The installation is very simple: download the package, install with dpkgthen install any missing dependencies:

sudo dpkg -i nscde_2.2-6_amd64.deb 
sudo apt install -f

That’s all. After that it appeared in the list of available sessions on our login screen, both on Debian with GNOME and on Xubuntu with XFCE.

We thought it was only fair to pit it against the Real Thing. The true and now open source Common Desktop Environment is still under active development: it is now 13 releases away from the original 2.2.0a version. Version 2.5.0 was released just a day before NsCDE 2.2.

CDE’s maintainers host it on Sourceforge, not Github, and they don’t release binary packages: you have to clone the source tree and then compile it yourself. However, there are good, comprehensive instructions, and once we installed the provided list of dependencies, it built it in a two-core VM in about half an hour of compile time with no problems.

The real original Open Group CDE works perfectly on modern distros, authentic jagged fonts and all.

The real original Open Group CDE works perfectly on modern distros, authentic jagged fonts and all

We ran it and were greeted with an eerily similar environment. Even the text mode first boot setup screen is quite similar. CDE includes its own shell, text editor, file manager, and so on, since such things were not standard equipment in the 1990s.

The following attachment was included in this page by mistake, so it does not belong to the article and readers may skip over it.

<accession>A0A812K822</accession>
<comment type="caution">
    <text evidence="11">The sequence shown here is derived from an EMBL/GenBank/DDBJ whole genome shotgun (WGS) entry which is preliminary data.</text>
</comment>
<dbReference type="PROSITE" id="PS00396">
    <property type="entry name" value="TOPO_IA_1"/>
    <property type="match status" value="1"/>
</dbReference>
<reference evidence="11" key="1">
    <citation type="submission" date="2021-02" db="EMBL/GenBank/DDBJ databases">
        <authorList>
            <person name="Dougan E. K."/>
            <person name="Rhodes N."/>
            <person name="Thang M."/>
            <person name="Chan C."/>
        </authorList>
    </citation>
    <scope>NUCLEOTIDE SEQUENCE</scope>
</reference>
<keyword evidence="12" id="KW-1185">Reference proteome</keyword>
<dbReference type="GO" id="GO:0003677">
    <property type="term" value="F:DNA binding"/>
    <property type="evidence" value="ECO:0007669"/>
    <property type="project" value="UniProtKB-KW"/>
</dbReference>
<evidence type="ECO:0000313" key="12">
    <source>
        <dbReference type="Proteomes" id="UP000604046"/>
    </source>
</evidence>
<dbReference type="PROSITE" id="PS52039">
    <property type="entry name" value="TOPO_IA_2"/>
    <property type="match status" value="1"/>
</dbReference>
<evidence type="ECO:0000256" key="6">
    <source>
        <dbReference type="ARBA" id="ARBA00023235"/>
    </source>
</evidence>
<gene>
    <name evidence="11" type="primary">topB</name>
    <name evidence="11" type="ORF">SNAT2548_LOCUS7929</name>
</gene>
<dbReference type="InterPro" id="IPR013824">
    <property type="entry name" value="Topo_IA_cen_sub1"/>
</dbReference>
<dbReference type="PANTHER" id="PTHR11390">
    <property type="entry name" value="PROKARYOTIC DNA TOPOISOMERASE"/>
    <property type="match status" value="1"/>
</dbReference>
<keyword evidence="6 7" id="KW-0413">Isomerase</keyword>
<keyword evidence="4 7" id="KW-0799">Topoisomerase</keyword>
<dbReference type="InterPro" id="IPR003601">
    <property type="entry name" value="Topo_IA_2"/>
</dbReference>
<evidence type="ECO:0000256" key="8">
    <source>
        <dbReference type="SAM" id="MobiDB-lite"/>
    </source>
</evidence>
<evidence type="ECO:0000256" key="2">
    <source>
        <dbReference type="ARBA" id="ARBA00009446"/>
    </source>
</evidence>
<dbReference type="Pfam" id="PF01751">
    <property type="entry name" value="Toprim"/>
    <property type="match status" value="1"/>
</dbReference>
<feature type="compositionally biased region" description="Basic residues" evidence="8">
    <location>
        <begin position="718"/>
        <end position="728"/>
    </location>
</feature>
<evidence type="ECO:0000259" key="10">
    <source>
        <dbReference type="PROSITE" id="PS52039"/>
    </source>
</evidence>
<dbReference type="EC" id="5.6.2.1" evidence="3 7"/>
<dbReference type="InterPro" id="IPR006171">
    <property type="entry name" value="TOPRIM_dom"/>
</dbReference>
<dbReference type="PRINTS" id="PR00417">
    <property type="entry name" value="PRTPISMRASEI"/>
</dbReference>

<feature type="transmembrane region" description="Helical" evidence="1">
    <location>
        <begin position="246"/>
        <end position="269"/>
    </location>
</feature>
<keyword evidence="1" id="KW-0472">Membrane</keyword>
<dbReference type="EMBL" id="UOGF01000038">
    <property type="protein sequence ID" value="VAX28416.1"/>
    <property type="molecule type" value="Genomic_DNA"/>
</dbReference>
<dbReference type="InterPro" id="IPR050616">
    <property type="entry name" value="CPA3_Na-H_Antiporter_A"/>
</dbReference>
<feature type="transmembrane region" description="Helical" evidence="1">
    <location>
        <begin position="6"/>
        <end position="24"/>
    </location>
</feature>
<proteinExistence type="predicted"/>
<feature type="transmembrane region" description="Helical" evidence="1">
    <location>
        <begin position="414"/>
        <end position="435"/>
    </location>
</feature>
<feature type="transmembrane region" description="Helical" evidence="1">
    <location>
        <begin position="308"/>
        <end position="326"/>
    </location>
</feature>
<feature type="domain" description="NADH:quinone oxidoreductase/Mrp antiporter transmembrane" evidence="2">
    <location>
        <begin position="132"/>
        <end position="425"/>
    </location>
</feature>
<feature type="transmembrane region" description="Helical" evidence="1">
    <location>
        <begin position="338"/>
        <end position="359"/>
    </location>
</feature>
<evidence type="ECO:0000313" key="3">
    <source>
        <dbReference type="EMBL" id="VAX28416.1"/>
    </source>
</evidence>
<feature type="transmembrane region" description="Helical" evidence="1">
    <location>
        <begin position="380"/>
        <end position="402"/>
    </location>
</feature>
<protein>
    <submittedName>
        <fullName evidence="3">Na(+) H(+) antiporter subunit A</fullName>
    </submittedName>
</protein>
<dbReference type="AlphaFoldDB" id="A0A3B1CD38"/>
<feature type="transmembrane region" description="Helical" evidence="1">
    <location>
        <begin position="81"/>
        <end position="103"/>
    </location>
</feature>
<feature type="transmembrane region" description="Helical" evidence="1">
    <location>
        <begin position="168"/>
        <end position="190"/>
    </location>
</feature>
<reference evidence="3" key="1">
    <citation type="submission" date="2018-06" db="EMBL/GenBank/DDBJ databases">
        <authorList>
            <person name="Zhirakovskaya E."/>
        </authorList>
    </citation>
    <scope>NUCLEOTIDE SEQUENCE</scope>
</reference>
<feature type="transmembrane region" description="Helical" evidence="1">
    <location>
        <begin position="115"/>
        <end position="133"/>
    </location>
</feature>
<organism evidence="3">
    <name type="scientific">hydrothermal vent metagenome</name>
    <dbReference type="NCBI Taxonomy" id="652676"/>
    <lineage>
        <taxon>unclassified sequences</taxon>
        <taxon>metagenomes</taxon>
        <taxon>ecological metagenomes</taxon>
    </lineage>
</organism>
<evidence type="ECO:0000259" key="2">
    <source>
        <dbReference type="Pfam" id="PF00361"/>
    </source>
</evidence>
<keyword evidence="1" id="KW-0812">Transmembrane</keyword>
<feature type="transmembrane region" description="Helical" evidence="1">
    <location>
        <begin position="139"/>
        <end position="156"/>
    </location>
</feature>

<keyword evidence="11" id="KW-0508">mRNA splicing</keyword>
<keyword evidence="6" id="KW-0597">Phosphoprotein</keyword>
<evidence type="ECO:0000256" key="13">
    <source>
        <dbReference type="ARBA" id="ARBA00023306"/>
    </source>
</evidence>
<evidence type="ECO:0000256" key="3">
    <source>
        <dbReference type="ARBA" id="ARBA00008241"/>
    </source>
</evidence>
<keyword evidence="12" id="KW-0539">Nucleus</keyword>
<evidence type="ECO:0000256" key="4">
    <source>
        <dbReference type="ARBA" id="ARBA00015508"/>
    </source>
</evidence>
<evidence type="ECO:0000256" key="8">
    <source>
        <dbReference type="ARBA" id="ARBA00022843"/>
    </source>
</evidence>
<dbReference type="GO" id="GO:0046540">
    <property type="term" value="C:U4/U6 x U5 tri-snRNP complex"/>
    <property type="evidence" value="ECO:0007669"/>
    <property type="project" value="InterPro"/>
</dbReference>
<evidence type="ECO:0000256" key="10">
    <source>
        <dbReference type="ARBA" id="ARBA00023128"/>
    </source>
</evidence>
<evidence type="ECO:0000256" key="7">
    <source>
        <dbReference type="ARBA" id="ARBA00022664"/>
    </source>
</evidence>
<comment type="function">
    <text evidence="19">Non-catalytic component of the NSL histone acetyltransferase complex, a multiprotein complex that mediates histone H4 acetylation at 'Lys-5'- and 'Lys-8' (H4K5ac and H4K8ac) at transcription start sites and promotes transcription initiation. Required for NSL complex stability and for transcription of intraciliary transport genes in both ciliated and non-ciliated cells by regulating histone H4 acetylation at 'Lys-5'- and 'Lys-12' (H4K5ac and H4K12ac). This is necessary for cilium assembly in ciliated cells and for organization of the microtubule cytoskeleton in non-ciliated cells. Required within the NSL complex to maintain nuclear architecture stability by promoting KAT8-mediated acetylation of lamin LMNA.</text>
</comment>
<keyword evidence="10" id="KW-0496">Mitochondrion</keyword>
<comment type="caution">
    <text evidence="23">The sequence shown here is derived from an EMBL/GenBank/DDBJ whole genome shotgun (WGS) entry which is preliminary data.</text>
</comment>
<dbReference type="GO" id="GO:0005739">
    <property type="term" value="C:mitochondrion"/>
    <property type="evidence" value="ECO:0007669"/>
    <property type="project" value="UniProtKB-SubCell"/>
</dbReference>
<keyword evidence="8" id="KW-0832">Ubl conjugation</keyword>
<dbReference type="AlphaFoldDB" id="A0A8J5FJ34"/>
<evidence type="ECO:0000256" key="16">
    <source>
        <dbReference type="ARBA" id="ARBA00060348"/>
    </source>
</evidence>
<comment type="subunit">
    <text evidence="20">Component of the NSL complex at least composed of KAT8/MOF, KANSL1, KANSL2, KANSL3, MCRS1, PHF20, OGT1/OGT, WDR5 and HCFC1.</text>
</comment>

CDE’s age only revealed that all fonts are anti-aliased and therefore appear jagged on a modern flat screen – the Help menu is right-aligned in the menu bar. Both are just like in the graphical version of WordPerfect for Linux.

The only big shock came when we checked memory usage with the free Command: After a reboot, CDE consumed a whopping 892 MiB of RAM, more than three times as much as NsCDE.

We did find that CDE struggled a bit in places. Its terminal emulator can be used with modern apps such as htop or the tilde text editor. We also saw some screen redraw issues in VirtualBox.

It’s fun to experiment with vintage code this way, but if you actually want to run a CDE-like desktop on a modern Linux distro, you’ll probably enjoy the experience with NsCDE more than real CDE – but either will work, and neither was difficult to install.

In fact, CDE’s documentation is excellent, with comprehensive manuals on the desktop and very good building instructions, even telling you how to add it to your login screen. NsCDE also has extensive documentation, most of which opens in your web browser. The resemblance between the new project and the original is amazing and we are very impressed with NsCDE’s fidelity.

Some people actually prefer the look of crisp fonts without anti-aliasing. If that sounds like you, then you might find the combination of CDE and WordPerfect very enjoyable. If you have a big screen and like a fairly minimal desktop experience that’s highly customizable, and you don’t like taskbars and full-screen app browsers and whatnot, both are worth a look. ®